Based on the published pharmacokinetic data on alprazolam, applicants estimated that skin flux in the range of at least about 1 μg/cm2 /hr would be required to deliver therapeutically effective amounts of alprazolam transdermally through a practical skin area (i.e., less than about 100 cm2). However, when applicants measured the in vitro flux of alprazolam through skin from a propylene glycol solution, they found the flux was several-fold less than the flux required to deliver a therapeutic amount of the drug through such an area of skin. Applicants thus attempted to enhance the flux of the drug through skin by using various permeation enhancers and found that the skin flux could be increased to levels that make transdermal administration practical with some of those enhancers. This finding enabled applicant to develop formulations and laminated composites that permit short and intermediate half-life benzodiazepines to be administered transdermally through a practical area of skin at rates that result in plasma levels of the benzodiazepine that provide desired therapeutic effects.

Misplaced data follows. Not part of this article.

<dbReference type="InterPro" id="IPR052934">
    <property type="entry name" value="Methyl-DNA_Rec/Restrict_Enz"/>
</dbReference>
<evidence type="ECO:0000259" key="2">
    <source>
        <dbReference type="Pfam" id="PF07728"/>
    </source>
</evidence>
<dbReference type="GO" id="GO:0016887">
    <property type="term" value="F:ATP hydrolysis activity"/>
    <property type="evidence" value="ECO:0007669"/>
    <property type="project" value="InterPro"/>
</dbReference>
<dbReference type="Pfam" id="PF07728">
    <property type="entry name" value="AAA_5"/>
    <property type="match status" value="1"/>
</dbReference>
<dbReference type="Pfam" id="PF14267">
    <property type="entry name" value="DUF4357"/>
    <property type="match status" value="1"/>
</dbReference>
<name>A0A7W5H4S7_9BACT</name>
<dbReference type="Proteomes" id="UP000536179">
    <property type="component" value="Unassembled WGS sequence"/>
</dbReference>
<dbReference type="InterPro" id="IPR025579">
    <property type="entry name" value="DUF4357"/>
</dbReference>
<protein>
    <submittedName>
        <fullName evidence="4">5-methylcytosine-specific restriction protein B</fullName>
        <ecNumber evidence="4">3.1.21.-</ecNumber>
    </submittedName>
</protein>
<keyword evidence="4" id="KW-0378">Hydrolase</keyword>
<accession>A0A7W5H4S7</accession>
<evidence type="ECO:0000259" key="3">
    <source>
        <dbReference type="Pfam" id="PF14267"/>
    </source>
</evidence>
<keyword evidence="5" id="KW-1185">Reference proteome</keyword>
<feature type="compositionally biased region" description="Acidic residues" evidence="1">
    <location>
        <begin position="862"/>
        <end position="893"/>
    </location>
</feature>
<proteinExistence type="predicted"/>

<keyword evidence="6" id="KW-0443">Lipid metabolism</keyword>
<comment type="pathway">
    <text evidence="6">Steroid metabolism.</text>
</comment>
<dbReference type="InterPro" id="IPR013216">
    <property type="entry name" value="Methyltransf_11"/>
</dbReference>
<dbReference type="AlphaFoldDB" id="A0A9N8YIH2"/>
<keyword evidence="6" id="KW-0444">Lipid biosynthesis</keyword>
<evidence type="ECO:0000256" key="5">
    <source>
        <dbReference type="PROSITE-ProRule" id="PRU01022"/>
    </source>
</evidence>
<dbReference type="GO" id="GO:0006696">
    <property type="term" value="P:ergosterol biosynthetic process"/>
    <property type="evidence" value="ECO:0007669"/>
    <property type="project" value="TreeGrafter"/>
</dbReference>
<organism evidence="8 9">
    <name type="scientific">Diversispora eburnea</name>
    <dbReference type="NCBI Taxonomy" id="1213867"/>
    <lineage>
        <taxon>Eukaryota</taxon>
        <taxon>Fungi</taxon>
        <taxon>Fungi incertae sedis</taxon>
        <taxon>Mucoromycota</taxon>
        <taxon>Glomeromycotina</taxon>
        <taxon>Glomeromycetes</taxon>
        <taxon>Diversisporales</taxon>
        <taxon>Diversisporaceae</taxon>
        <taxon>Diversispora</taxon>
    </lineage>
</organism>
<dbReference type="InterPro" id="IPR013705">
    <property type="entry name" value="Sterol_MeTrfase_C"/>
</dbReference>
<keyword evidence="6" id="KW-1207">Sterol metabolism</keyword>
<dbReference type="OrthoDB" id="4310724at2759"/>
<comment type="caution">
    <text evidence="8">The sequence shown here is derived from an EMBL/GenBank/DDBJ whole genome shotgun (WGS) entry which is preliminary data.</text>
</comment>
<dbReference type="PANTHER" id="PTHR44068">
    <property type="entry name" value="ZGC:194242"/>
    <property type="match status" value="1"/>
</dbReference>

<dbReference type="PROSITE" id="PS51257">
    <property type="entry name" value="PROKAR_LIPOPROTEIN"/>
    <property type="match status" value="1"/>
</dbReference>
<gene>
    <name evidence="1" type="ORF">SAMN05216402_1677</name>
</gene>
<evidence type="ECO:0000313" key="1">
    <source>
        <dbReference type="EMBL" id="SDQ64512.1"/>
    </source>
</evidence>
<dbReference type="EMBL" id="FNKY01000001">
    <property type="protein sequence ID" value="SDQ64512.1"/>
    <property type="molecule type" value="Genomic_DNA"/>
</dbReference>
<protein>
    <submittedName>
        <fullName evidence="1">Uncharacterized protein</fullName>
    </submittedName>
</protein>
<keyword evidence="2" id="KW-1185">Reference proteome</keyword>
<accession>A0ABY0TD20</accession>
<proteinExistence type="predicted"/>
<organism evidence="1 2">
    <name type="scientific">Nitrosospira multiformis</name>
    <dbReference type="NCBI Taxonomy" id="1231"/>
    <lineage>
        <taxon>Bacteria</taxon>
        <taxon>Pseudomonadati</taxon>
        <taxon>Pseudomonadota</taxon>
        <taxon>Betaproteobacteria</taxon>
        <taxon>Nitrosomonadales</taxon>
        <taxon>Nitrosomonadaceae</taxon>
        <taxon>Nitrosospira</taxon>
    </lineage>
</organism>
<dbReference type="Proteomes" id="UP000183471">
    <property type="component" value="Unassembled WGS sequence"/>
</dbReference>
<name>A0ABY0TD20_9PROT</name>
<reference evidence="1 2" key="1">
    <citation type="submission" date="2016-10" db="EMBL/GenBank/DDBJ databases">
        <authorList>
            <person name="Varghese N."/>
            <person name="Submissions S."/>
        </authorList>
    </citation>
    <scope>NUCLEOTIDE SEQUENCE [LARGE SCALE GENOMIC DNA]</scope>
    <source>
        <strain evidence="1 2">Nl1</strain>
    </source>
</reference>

A preferred laminated composite for administering alprazolam or triazolam transdermally to humans is shown in the drawing. This composite, generally designated 10, comprises a backing lamina 11, a reservoir lamina 12, and a release liner lamina 13.
The backing layer provides a protective covering for the composite and may itself be a single layer or a multiplicity of layers. For instance, if the composite is to be worn for periods in excess of a day or two, it is desirable to make the backing from an elastomeric polymer such as polyurethane, polyether amide, or copolyester. For devices that are intended to be worn for shorter durations, the backing may be made from relatively flexible but not elastomeric occlusive polymers such as polyester, polyethylene, and polypropylene. The thickness of the backing layer will normally be in the range of about 15 microns to about 250 microns.